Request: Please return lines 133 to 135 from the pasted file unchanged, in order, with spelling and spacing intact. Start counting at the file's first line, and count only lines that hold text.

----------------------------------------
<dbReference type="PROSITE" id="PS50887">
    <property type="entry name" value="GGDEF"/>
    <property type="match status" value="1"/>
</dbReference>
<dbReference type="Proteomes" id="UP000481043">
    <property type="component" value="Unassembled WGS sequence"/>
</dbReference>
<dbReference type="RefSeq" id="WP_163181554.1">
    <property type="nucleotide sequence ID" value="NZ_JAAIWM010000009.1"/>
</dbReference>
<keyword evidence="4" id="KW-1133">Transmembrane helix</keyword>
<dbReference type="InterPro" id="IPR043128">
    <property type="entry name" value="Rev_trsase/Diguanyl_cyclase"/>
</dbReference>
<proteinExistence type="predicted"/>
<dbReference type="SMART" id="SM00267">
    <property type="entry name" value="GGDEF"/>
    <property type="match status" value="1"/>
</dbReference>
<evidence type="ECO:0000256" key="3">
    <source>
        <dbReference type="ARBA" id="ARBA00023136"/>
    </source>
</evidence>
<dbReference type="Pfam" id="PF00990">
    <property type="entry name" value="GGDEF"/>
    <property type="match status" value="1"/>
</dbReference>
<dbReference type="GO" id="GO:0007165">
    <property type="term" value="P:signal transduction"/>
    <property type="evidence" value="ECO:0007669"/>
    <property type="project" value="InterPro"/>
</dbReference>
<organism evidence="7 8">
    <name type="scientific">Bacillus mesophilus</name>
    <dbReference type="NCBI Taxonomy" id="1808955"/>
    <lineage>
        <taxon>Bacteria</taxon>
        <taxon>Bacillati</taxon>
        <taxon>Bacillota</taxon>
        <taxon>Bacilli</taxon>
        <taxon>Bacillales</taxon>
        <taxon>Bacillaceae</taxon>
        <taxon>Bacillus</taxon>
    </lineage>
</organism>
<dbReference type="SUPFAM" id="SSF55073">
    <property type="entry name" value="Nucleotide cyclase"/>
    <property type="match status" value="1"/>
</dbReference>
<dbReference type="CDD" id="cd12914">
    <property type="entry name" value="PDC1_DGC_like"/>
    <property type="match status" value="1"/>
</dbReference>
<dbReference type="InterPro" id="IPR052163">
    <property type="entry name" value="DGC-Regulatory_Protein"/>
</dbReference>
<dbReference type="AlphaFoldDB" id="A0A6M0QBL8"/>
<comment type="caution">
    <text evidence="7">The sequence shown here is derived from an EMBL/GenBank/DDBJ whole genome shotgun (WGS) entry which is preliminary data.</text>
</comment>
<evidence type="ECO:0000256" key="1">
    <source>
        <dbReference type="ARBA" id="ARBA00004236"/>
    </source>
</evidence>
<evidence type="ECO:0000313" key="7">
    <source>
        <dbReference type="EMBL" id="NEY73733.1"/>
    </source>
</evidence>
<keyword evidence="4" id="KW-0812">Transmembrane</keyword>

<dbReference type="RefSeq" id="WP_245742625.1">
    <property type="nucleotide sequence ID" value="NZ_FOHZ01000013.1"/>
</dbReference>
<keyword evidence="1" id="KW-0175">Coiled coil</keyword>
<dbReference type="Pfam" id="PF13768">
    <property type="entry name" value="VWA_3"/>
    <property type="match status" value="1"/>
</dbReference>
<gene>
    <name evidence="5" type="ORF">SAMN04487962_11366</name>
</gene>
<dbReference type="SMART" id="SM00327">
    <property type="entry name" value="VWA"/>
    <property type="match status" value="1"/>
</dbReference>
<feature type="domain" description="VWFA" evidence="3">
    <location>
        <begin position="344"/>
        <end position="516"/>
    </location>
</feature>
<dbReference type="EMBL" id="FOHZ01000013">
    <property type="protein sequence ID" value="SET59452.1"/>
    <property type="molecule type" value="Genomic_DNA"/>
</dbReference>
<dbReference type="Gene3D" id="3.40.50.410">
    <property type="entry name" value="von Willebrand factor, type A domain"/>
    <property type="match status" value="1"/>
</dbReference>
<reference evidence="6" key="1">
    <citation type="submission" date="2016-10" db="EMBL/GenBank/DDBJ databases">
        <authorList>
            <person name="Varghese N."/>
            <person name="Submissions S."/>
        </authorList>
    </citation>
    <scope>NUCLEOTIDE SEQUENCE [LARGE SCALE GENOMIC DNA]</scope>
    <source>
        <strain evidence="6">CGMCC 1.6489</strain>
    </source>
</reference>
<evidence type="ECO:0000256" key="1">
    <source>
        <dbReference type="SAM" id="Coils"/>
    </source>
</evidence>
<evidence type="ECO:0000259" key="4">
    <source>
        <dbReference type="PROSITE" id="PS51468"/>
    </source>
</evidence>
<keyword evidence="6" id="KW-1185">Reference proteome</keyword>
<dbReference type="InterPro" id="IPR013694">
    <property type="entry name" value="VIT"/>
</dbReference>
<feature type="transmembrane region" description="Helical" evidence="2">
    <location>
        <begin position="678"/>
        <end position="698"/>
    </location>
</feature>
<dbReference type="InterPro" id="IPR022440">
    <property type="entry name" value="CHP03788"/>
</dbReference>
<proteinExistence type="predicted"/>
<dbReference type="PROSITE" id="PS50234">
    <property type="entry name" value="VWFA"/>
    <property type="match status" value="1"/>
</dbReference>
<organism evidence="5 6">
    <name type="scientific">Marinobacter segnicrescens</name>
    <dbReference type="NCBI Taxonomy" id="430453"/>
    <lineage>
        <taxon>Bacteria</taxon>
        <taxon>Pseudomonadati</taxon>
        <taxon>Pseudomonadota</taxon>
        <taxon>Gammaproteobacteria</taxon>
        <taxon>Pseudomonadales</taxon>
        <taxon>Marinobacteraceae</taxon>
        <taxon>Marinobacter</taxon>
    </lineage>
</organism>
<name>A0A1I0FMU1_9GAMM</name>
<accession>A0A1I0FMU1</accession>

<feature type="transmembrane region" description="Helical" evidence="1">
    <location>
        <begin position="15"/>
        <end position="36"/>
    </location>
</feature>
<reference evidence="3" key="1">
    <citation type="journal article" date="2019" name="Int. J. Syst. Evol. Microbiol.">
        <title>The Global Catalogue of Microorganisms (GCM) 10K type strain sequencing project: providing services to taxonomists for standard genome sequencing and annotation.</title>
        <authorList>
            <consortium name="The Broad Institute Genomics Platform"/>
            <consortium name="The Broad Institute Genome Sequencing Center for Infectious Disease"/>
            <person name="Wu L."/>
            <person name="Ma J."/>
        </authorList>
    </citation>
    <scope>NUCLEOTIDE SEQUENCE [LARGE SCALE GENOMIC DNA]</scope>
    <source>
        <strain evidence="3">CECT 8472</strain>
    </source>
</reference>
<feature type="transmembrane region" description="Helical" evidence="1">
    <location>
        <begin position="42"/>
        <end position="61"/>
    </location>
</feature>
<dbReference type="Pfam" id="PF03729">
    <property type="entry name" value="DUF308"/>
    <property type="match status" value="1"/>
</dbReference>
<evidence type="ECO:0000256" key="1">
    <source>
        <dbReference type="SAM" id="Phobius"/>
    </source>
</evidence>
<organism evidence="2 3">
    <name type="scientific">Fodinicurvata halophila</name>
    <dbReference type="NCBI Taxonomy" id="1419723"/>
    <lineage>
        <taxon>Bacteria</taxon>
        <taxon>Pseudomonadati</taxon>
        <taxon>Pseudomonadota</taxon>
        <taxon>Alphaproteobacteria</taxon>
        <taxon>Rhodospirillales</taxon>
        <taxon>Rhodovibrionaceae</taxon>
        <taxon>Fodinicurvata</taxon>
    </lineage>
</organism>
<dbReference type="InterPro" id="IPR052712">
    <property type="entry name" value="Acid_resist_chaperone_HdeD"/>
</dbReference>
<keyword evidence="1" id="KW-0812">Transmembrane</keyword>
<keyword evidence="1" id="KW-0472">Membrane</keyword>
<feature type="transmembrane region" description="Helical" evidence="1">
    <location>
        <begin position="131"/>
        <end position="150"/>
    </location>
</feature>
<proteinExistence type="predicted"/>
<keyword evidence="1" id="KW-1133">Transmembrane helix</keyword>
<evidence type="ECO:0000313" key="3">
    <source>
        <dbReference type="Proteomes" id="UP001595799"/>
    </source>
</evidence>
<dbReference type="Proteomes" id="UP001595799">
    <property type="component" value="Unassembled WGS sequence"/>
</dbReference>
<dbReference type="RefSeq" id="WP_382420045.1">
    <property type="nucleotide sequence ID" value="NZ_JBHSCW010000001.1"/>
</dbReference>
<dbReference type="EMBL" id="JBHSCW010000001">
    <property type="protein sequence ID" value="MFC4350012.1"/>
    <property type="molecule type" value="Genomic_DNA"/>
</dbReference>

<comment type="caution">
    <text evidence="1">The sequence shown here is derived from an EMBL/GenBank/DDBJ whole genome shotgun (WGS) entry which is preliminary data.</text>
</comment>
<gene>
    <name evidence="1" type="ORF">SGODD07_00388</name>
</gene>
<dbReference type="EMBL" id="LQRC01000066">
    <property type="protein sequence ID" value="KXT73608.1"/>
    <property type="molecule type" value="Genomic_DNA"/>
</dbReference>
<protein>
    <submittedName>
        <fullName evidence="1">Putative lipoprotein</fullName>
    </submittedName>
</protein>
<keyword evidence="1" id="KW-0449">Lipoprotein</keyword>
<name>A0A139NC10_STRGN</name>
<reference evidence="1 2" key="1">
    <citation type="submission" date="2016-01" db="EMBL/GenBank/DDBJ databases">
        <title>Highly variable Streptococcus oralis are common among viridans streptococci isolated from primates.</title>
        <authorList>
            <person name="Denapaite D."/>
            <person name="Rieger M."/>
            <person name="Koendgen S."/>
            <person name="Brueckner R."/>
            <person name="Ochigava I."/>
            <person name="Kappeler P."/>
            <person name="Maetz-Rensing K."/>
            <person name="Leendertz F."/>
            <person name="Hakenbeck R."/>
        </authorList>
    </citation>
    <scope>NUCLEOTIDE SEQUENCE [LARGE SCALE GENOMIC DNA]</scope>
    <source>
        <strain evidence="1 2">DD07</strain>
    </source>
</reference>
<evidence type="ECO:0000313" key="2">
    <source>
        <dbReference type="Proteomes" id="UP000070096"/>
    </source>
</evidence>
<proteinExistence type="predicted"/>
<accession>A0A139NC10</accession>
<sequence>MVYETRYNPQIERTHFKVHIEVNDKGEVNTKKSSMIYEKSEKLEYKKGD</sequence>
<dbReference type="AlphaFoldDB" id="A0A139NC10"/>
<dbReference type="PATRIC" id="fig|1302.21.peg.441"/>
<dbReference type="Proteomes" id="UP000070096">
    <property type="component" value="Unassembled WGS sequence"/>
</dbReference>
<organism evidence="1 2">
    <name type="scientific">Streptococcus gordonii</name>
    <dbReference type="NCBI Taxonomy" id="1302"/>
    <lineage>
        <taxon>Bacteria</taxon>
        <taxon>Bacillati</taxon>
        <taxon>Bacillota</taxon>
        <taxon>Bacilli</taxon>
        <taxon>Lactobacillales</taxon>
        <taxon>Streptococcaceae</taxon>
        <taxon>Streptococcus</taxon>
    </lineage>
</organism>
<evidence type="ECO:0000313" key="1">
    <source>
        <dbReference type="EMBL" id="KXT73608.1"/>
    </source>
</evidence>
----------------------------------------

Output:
</feature>
<dbReference type="InterPro" id="IPR022440">
    <property type="entry name" value="CHP03788"/>